July 17, 2018

Montgomery Ward Homes: As Welcoming Today As 88 Years Ago

As much as the public obsesses over Sears kit houses, there are thousands of Montgomery Ward houses all over the country that are overlooked. Montgomery Ward sold high-quality homes that are still as welcoming today as they were 88 years ago.

Today we feature two Wardway models in the Northern suburbs.

Wardway Kenwood in Northfield

1549 Winnetka Rd., Northfield. Photo from Realtor site.


Montgomery Ward Kenwood.


This house in Northfield is a perfect match to the Montgomery Ward Kenwood, except it is lacking a clipped gable roof (a design option). The original front door and screen door remain.  The double window in the front has been replaced by a bay window, likely after initial construction.

The Kenwood has a triple window in the living room. Photo from Realtor site.


Photo from Realtor site.


Photo from Realtor site.


Photo from Realtor site.


Photo from Realtor site.


Wardway Drexel in Deerfield

1044 Chestnut, Deerfield. Photo from Realtor site.


Wardway Drexel.


There have been many changes to the exterior of the house, but, believe it or not, this is an authenticated Wardway Drexel.

We see the original Montgomery Ward front door, but the vestibule has been streamlined. I think I prefer the new version.

Photo from Realtor site.


Photo from Realtor site.


Photo from Realtor site.


Photo from Realtor site.


Photo from Realtor site.



Dante Mitrovi took out a mortgage for $5050 from Wards in November 1930 to build the Drexel. Dante was a Yugoslavian immigrant.

I'm not clear whether Dante ever lived in the house or whether he built it as an investment. Either way, by 1940, Dante and his family were living in Chicago.


Dante at age 72, volunteering as a coal miner at the Museum of Science and Industry. He was never a miner in real life; he worked for the railroad.






July 2, 2018

A Brand New Sears Lorain in Oregon

I am often asked whether anyone is building Sears houses today. The answer is yes! Developers often use the old Sears models as inspiration for new construction. 

I recently came across another example in Oregon--a Sears Lorain built in 2007.

540 NW Forest St., Hillsboro, OR. Photo from Realtor site. 

Sears Lorain from the 1930 Modern Homes catalog.


The Sears Lorain is a Colonial that is easily recognizable with its arched dormer and arched portico. 


In the 1930 Modern Homes catalog, the writers introduced the Lorain with an incomprehensible run-on sentence. If anyone can explain what this means in English, please leave a comment.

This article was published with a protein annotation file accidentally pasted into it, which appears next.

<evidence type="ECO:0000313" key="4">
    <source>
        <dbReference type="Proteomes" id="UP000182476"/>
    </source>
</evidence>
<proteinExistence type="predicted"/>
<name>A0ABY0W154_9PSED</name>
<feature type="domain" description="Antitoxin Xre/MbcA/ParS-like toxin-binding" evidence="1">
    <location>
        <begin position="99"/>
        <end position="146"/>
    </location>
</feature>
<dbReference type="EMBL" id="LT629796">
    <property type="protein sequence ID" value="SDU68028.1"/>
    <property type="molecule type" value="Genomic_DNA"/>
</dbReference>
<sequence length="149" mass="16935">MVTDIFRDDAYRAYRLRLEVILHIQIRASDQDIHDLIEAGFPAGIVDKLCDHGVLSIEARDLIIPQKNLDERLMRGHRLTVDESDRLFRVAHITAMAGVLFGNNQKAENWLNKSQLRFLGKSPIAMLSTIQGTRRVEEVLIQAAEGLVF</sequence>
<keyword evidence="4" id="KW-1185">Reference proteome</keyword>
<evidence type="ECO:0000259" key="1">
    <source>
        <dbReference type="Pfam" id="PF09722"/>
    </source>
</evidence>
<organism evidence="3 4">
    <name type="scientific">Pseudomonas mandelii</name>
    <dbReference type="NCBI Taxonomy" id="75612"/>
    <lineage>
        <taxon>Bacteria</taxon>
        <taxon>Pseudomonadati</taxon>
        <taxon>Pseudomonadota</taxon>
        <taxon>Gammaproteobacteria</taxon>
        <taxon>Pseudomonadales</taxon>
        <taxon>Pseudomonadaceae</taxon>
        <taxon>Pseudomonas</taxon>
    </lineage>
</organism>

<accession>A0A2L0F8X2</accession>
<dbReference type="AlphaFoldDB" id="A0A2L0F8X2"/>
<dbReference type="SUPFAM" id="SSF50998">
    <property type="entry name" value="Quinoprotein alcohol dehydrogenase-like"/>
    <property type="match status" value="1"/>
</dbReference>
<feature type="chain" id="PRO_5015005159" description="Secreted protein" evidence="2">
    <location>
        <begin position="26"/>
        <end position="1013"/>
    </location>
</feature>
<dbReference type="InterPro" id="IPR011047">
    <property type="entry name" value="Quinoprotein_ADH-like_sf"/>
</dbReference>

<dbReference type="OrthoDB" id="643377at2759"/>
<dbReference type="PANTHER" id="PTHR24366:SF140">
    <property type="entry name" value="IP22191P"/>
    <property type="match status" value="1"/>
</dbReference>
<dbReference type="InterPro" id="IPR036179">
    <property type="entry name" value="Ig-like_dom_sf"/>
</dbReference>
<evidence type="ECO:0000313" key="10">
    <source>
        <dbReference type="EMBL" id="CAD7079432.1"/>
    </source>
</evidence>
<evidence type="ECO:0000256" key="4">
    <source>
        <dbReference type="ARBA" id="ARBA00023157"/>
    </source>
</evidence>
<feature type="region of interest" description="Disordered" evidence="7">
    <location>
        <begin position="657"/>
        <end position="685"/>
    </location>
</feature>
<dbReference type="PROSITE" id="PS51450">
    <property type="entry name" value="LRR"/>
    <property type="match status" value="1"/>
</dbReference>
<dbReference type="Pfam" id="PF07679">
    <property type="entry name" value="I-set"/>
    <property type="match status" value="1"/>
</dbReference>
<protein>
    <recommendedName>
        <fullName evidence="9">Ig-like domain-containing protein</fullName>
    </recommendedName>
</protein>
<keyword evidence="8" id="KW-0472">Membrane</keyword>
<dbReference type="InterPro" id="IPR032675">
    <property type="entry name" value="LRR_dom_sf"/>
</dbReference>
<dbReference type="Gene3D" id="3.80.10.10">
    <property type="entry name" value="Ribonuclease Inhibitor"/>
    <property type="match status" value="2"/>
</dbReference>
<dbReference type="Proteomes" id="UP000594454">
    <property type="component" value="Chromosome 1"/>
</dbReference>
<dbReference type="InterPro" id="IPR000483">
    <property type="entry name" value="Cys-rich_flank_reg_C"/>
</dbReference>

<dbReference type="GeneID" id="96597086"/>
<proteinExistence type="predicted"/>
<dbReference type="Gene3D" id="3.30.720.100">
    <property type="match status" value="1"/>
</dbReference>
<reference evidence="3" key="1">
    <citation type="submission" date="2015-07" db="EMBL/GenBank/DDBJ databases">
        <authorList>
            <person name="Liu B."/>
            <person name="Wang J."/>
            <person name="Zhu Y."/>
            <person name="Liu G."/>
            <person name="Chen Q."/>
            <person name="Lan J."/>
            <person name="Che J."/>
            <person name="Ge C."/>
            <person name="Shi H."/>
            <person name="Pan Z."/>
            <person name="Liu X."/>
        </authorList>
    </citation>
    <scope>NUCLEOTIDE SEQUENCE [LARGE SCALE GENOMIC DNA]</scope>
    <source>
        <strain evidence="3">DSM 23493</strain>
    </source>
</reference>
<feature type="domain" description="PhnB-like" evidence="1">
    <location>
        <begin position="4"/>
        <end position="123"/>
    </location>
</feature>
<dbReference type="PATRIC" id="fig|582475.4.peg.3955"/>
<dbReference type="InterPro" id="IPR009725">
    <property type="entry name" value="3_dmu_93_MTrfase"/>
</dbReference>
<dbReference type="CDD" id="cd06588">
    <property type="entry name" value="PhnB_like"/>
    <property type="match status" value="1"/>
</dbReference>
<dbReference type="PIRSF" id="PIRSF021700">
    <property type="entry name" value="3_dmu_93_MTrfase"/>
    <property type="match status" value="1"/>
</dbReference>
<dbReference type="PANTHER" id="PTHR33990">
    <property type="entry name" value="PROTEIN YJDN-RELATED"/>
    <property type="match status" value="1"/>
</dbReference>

Ad for the Sears Lorain in the Sears 1930 merchandise catalog. $35 per month! I suspect the new Lorain in Oregon was slightly more expensive.



The new house does not follow the Lorain's floor plan. Photo from Realtor site.


Photo from Realtor site.


There's the arched window in the dormer. The light fixture mimics the ones produced in the 1930's. Photo from Realtor site.


The builder added some olde tyme design elements to the bathroom. Photo from Realtor site.








June 19, 2018

An Actual Sears Roebuck House in Morton Grove

There has been one key lesson I have learned since I started researching Sears houses. Local lore is almost always wrong. When the neighbors report that a house is from Sears, it almost invariably is not. There are several reasons why people get confused, and unfortunately, once misinformation about a house has been put out there, it's impossible to correct.

Many residents of Morton Grove believe that some houses on Callie Avenue are from Sears Roebuck. None of them match Sears models, but the story is that they have been "modified".

Ironically, if people looked a couple blocks away, they would see an actual Sears house--right off Dempster Street.

8737 Narragansett Ave., Morton Grove. Sorry, I couldn't navigate around that sign.


Sears Garfield from the 1929 Modern Homes catalog.


The Sears Garfield in Morton Grove has had its porch enclosed and an addition put on the back, but it is still a close match to the catalog illustration.

The Garfield is a two-flat. Sears offered a few multi-family houses for people who wanted rental income. There were two private entrances--one door on the right side of the house (the door you can see in the photo), and another door is likely hiding behind the enclosed porch.



The entrance to the first floor unit is in the middle of the building, and the entrance to the second floor unit is on the right side.




This was originally the door to the upstairs unit. 


The second floor unit. Both the upstairs and downstairs units had five rooms. There was also a rear staircase that led to both kitchens.




The Sears Garfield was almost certainly named after Garfield Boulevard or Garfield Park. (Sears named the vast majority of their models after things in Chicago.) It is an uncommon model. Only three have been found in Illinois--this one in Morton Grove, one in Elgin, and one in Barrington.

The original owners were Anton and Elizabeth Schottluetner. They were immigrants from Grabow, Germany, who moved into the Garfield between 1926 and 1928. Anton was an automobile mechanic.







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